On Monday night, President Trump nominated Judge Brett Kavanaugh to replace retiring Justice Kennedy on the United States Supreme Court. An extreme conservative, Kavanaugh would rank nearly the same as Justice Clarence Thomas on the ideological spectrum. Justice Kennedy announced two weeks ago that he will be retiring from the Supreme Court, allowing President Trump to have a second appointment.
Brett Kavanaugh was picked from a list of 25 jurists who were handpicked by the Federalist Society, an organization that mentors young conservative lawyers and grooms the next generation of judicial leaders to be sympathetic to their values, from corporate interests to ending legal abortion.
Kavanaugh spent the formative years of his career as a right-wing operative. In fact, after serving in President George W. Bush’s White House he was considered such a partisan that it took 3 years for his nomination to the DC Circuit Court of Appeals to be approved by the Senate.
In 2009, Kavanaugh argued that a president should not be subject to a criminal investigation. This point makes him unique among the candidates Trump could have chosen, and worries those who want the investigation into Russian interference in the American democracy to move forward unhindered. As the Mueller investigation, as well as the New York state investigation, closes in around him, the Supreme Court will be required to weigh in on a number of important, never-before answered constitutional questions regarding the president’s culpability: Can the President fire the special counsel? Can a sitting U.S. President be called to testify in a criminal case? Does the President have the legal authority to pardon himself?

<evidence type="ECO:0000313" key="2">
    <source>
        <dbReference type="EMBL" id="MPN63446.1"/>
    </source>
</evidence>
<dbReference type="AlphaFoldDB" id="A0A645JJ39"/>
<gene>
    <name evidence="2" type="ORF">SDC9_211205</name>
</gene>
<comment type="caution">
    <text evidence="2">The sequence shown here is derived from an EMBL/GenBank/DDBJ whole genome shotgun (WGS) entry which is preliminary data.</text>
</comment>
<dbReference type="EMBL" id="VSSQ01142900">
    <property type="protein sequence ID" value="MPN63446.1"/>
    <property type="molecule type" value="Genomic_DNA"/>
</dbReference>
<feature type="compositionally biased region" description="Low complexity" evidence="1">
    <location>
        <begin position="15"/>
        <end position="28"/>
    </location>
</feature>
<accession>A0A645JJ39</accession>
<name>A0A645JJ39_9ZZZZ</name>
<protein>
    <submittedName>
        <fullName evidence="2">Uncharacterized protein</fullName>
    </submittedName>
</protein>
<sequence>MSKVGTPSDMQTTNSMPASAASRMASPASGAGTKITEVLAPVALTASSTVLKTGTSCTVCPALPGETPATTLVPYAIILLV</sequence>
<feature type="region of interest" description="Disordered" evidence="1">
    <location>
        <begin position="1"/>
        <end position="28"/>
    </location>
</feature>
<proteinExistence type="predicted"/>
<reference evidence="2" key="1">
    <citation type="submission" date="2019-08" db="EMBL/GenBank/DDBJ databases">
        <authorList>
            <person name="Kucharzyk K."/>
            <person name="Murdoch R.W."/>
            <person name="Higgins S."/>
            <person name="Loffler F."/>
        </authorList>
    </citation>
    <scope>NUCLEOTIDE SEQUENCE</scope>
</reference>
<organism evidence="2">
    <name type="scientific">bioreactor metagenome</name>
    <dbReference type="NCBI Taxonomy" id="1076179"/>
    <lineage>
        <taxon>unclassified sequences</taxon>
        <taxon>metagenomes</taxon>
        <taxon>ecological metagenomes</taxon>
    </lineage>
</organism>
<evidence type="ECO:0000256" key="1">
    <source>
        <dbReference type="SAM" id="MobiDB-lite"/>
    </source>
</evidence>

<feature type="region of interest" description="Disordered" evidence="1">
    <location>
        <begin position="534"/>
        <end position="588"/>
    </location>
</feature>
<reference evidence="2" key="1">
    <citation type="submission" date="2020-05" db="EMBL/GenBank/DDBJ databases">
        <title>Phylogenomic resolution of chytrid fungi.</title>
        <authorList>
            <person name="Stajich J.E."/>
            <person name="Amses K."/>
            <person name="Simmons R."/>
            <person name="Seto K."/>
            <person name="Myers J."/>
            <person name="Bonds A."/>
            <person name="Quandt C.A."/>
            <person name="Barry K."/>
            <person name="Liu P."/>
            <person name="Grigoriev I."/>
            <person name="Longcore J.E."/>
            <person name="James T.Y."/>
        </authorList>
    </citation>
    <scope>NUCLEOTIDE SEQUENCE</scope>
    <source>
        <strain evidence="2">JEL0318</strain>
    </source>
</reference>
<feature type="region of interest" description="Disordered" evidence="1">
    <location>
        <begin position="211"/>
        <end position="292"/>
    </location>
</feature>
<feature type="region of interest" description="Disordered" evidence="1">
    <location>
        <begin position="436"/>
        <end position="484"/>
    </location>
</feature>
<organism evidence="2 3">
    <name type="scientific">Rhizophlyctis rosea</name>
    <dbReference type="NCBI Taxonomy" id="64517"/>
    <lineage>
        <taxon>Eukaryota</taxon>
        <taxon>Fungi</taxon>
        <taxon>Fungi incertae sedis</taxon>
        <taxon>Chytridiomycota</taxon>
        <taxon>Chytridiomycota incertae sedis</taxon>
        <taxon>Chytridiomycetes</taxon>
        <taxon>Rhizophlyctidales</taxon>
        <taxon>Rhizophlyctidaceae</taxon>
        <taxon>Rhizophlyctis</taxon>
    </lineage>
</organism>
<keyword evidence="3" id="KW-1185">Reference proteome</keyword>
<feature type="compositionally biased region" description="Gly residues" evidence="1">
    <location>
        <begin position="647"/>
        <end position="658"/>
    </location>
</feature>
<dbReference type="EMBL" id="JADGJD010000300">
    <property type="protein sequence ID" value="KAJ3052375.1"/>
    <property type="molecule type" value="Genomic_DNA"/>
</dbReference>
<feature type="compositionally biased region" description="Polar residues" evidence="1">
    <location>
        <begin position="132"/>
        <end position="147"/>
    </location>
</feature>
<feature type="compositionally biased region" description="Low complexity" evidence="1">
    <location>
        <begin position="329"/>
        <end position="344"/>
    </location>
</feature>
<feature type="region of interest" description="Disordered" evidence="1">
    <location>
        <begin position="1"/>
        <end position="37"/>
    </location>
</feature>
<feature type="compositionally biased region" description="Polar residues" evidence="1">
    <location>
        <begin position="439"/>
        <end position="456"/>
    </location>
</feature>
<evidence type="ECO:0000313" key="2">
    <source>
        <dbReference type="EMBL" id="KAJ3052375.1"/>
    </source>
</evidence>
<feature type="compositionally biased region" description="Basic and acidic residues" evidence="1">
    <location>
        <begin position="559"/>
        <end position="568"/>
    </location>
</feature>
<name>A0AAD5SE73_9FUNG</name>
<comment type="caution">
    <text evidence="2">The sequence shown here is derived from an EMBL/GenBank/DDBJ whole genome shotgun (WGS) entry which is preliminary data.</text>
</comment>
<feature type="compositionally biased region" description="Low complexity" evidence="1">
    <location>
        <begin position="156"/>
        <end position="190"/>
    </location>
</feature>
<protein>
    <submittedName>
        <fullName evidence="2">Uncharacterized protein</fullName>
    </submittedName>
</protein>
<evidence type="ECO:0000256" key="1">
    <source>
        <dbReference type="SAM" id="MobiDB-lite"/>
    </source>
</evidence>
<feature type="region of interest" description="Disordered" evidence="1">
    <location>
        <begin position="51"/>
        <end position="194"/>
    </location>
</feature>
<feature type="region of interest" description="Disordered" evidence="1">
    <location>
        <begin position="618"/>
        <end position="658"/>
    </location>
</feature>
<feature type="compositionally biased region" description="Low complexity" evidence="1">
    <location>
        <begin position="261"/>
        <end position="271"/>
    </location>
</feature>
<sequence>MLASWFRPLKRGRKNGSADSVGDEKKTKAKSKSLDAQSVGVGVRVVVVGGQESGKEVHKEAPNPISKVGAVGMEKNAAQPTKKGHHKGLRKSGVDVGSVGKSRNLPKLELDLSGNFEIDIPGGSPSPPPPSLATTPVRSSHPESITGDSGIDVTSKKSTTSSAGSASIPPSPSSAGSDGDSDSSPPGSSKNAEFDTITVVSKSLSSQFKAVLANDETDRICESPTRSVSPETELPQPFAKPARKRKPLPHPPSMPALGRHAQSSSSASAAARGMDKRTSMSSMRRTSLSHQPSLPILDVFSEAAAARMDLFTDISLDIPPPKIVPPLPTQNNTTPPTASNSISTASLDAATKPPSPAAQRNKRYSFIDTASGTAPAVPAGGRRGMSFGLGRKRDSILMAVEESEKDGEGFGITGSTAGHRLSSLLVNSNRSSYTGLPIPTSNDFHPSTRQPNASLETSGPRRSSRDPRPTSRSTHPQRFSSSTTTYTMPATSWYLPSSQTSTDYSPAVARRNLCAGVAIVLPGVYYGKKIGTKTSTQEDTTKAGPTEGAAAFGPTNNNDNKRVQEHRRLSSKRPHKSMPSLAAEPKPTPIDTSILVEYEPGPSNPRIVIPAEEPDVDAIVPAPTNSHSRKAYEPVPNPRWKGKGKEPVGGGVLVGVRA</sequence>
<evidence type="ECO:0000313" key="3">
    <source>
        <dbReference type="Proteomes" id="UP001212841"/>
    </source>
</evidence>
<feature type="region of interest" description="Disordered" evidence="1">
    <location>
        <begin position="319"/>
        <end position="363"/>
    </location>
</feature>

Kavanaugh’s nomination means that he passed President Trump’s litmus test of being a Justice who would overturn Roe v. Wade, criminalizing abortion in over half the country. In the recent case of Garza v. Hargan, Kavanaugh wanted to make it impossible for a 17-year-old pregnant migrant to access an abortion. Even though she had already jumped through all the state-required hoops, Kavanaugh would have forced her to wait weeks longer for a resolution, which would have pushed her into the second trimester. In another dissent, Kavanaugh argued that employers, especially religiously affiliated ones, have the right to deny birth control insurance coverage to their employees.
A massive progressive movement has launched to demand that Senators don’t vote on any Supreme Court nominee until after the November elections, a standard that Senate Majority Leader Mitch McConnell enforced in 2016 as he held up President Obama’s nomination of Merrick Garland following the death of Justice Scalia.
But Democrats have begun to shift the fight to blocking Kavanaugh’s nomination, assuming that they will not be able to stop a vote. That will require that all Democratic Senators and one Republican Senator oppose his confirmation. Advocates are focusing their efforts on five Senators: Heidi Heitkamp (D-ND), Joe Manchin (D-WV), Joe Donnelly (D-IN), Susan Collins (R-ME), and Lisa Murkowski (R-AK). Additionally, because of Kavanaugh’s record on government surveillance, some organizations are targeting Rand Paul (R-KY).
In the early days of the Trump presidency, Justice Neil Gorsuch’s nomination was forced through with only 55 votes after Senate Republicans abandoned 200 years of tradition and employed the “nuclear option,” changing the rule requiring a 60-vote threshold for cloture.
The 60 vote threshold was put in place to ensure bi-partisan cooperation when it came to confirming a lifetime appointment to the highest Court in the land. Observers of the Senate and the Court now feel that without a 60-vote threshold, the Court will become even more polarized and politicized.
Media Resources: 538 07/09/18, Feminist Newswire 06/07/2017, 7/6/18; SFGate 07/10/18, The Hill 07/09/18, Reuters 07/03/18; Feminist Majority 7/10/18